Schryver, Jack C [ORNL; Nutaro, James J [ORNL; Haire, Marvin Jonathan [ORNL

2012-01-01

29

Discrete EVent Systems Specification (DEVS) formalism supports specification of discrete event models in a hierarchical modular manner. This paper proposes a DEVS modeling language called DEVS Specification Language (DEVSpecL) based on which discrete event systems are modeled, simulated and analyzed within a DEVS-based framework for seamless systems design. Models specified in DEVSpecL can be translated in different forms of codes

Ki Jung Hong; Tag Gon Kim

2006-01-01

30

Parallel discrete event simulation with predictors

care of our 2 year old Siddharth which gave my husband and me an opportunity to finish graduate schooL And last but not least, I would like to acknowledge my husband Dr. T. K. Kumaran, and my 1'll tornado Siddharth for all their love and support... time Clock + L, the process is said to have a lookahead of L. Lookahead enhances one's ability to predict future events, which in turn, can be used to deterinine which other events are safe to process. Lookahead is used in the deadlock avoidance...

Gummadi, Vidya

2012-06-07

31

Discrete event simulation and production system design for Rockwell hardness test blocks

The research focuses on increasing production volume and decreasing costs at a hardness test block manufacturer. A discrete event simulation model is created to investigate potential system wide improvements. Using the ...

Scheinman, David Eliot

2009-01-01

32

Web-based simulation 1: D-SOL; a distributed Java based discrete event simulation architecture

Most discrete event simulation environments are based on a process-oriented, and therefore multi-threaded paradigm. This results in simulation environments that are very hard to distribute over more computers, and not easy to integrate with scattered external information sources. The architecture presented here is based on the event-based DES paradigm which is implemented by scheduled method invocation. Objects used in the

Peter H. M. Jacobs; Niels A. Lang; Alexander Verbraeck

2002-01-01

33

An approach for loosely coupled discrete event simulation models and animation components

Animation techniques are used during simulation studies for verifying and validating the model, and for communication purposes to external parties. Including animation in a simulation model, often results in models that contain many references to animation specific code. Moreover, in the specific case of discrete event simulation, challenges arise due to the difference in time-bases with animation techniques that mostly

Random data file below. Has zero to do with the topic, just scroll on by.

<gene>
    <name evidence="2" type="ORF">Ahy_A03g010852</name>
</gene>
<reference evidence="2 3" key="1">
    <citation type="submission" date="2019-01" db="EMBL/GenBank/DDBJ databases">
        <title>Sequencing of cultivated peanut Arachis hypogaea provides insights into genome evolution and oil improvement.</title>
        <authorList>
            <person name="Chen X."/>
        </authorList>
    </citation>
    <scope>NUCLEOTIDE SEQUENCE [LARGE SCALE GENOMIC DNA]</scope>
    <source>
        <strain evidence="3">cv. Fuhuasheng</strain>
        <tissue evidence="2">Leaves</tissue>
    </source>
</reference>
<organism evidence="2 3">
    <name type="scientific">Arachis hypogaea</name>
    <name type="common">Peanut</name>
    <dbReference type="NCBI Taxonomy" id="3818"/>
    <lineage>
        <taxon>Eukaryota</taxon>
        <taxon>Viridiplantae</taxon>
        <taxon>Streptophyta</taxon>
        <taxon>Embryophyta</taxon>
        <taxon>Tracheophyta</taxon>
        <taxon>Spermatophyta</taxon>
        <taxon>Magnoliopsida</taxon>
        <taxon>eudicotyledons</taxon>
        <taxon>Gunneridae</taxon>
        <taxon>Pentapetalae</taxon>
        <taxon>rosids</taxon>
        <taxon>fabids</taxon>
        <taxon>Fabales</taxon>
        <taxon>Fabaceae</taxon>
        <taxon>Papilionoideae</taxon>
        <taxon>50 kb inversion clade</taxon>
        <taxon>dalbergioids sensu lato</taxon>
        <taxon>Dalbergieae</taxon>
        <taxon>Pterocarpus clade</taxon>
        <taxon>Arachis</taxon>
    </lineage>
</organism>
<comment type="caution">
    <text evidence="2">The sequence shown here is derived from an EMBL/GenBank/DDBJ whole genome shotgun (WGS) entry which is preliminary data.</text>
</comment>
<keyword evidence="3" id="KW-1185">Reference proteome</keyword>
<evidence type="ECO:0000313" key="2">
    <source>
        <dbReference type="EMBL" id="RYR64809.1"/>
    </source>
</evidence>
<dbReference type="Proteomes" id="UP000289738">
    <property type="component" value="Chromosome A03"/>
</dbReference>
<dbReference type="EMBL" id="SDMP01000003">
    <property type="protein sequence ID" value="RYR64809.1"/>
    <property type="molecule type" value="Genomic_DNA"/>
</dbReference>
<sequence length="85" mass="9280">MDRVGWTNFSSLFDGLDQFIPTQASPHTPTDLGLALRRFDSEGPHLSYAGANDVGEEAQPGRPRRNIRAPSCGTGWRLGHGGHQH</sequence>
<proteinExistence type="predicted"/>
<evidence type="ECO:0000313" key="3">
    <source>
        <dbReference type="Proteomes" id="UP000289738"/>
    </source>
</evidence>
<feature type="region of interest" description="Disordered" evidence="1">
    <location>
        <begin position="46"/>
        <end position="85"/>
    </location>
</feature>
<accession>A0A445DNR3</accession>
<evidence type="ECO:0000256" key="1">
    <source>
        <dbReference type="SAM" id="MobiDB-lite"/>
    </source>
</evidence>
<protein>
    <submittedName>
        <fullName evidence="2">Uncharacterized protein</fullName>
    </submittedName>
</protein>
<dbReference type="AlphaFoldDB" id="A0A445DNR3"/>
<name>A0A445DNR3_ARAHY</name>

Michele Fumarola; Mamadou Seck; Alexander Verbraeck

2010-01-01

34

Virginia Tech, September 24th 26th, 2003 Interactive Discrete-Event Simulation of Construction

discrete-event simulation can be of significant help in the verification, validation, and accreditation with a running simulation model and proactively influence/control the model's behavior and/or outcome in real of one or more simulation entities (i.e. resources) in a running model via a Virtual Reality interface

Kamat, Vineet R.

35

Objectives: This article explores the potential of discrete event simulation (DES) methods to advance system-level investigation of emergency department (ED) operations. To this end, the authors describe the development and operation of Emergency Department SIMulation (EDSIM), a new platform for computer simulation of ED activity at a Level 1 trauma center. The authors also demonstrate one potential application of EDSIM

Lloyd G. Connelly; Aaron E. Bair

2004-01-01

36

A sustainable manufacturing systems design using processes, methodologies, and technologies that are energy efficient and environmental friendly is desirable and essential for sustainable development of products and services. Efforts must be made to create and maintain such sustainable manufacturing systems. Discrete Event Simulation (DES) in combination with Life Cycle Assessment (LCA) system can be utilized to evaluate a manufacturing system

Björn Johansson; Anders Skoogh; Mahesh Mani; Swee Leong

2009-01-01

37

Bottleneck analysis in MDF-production by means of discrete event simulation

Material flow analysis by means of discrete event simulation proved to be a useful tool for decision support by several studies. This case study presents a bottleneck analysis for an Austrian Medium Density Fibreboard (MDF) production plant. The developed model was linked to actual production data and animated. The aim was to picture production, storage and transporting processes from the

2007-01-01

38

A Survey of the Use of the Discrete-Event Simulation in Manufacturing Industry

Discrete-event simulation improves the possibility to study manufacturing systems. The use is in- creasing compared to previous studies and 15% of 80 companies investigated are using the tool and of these four companies extensively. The main advantage according to the survey beside the visualization part is that the knowledge about a system is investigated and documented. Other benefits can be

A. Ingemansson; G. S. Bolmsjö; U. Harlin

39